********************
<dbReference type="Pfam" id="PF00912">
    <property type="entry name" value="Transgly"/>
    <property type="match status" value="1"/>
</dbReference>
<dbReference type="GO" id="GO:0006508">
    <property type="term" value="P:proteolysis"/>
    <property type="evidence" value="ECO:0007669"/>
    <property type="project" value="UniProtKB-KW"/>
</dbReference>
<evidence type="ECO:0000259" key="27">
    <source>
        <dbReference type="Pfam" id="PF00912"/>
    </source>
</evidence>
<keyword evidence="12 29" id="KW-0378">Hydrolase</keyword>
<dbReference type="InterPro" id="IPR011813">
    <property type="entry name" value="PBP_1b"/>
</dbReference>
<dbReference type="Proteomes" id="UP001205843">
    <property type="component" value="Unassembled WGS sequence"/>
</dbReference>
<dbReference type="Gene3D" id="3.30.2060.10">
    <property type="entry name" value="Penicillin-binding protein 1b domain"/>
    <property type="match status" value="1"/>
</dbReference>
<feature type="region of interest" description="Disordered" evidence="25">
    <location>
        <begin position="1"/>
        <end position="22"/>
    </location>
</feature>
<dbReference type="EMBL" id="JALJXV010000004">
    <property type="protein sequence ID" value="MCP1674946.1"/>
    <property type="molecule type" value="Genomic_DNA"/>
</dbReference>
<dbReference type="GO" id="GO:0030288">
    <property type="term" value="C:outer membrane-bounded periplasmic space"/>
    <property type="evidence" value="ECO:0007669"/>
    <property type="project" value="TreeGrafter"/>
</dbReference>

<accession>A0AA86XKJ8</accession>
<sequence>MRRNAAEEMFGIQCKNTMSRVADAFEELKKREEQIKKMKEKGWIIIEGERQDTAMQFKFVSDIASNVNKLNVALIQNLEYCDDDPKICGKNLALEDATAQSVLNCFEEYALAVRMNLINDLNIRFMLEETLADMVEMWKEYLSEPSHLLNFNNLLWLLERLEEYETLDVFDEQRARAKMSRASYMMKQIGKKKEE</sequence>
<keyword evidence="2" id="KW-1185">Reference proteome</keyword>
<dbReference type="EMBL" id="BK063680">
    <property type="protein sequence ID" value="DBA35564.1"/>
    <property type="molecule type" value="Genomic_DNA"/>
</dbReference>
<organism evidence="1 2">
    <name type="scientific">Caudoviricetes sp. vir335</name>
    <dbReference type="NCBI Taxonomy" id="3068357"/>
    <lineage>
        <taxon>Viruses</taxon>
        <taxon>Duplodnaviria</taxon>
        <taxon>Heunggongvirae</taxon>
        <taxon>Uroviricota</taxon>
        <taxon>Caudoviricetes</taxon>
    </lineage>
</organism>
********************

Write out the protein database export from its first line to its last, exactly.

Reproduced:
<dbReference type="Pfam" id="PF00912">
    <property type="entry name" value="Transgly"/>
    <property type="match status" value="1"/>
</dbReference>
<dbReference type="GO" id="GO:0006508">
    <property type="term" value="P:proteolysis"/>
    <property type="evidence" value="ECO:0007669"/>
    <property type="project" value="UniProtKB-KW"/>
</dbReference>
<evidence type="ECO:0000259" key="27">
    <source>
        <dbReference type="Pfam" id="PF00912"/>
    </source>
</evidence>
<keyword evidence="12 29" id="KW-0378">Hydrolase</keyword>
<dbReference type="InterPro" id="IPR011813">
    <property type="entry name" value="PBP_1b"/>
</dbReference>
<dbReference type="Proteomes" id="UP001205843">
    <property type="component" value="Unassembled WGS sequence"/>
</dbReference>
<dbReference type="Gene3D" id="3.30.2060.10">
    <property type="entry name" value="Penicillin-binding protein 1b domain"/>
    <property type="match status" value="1"/>
</dbReference>
<feature type="region of interest" description="Disordered" evidence="25">
    <location>
        <begin position="1"/>
        <end position="22"/>
    </location>
</feature>
<dbReference type="EMBL" id="JALJXV010000004">
    <property type="protein sequence ID" value="MCP1674946.1"/>
    <property type="molecule type" value="Genomic_DNA"/>
</dbReference>
<dbReference type="GO" id="GO:0030288">
    <property type="term" value="C:outer membrane-bounded periplasmic space"/>
    <property type="evidence" value="ECO:0007669"/>
    <property type="project" value="TreeGrafter"/>
</dbReference>

<accession>A0AA86XKJ8</accession>
<sequence>MRRNAAEEMFGIQCKNTMSRVADAFEELKKREEQIKKMKEKGWIIIEGERQDTAMQFKFVSDIASNVNKLNVALIQNLEYCDDDPKICGKNLALEDATAQSVLNCFEEYALAVRMNLINDLNIRFMLEETLADMVEMWKEYLSEPSHLLNFNNLLWLLERLEEYETLDVFDEQRARAKMSRASYMMKQIGKKKEE</sequence>
<keyword evidence="2" id="KW-1185">Reference proteome</keyword>
<dbReference type="EMBL" id="BK063680">
    <property type="protein sequence ID" value="DBA35564.1"/>
    <property type="molecule type" value="Genomic_DNA"/>
</dbReference>
<organism evidence="1 2">
    <name type="scientific">Caudoviricetes sp. vir335</name>
    <dbReference type="NCBI Taxonomy" id="3068357"/>
    <lineage>
        <taxon>Viruses</taxon>
        <taxon>Duplodnaviria</taxon>
        <taxon>Heunggongvirae</taxon>
        <taxon>Uroviricota</taxon>
        <taxon>Caudoviricetes</taxon>
    </lineage>
</organism>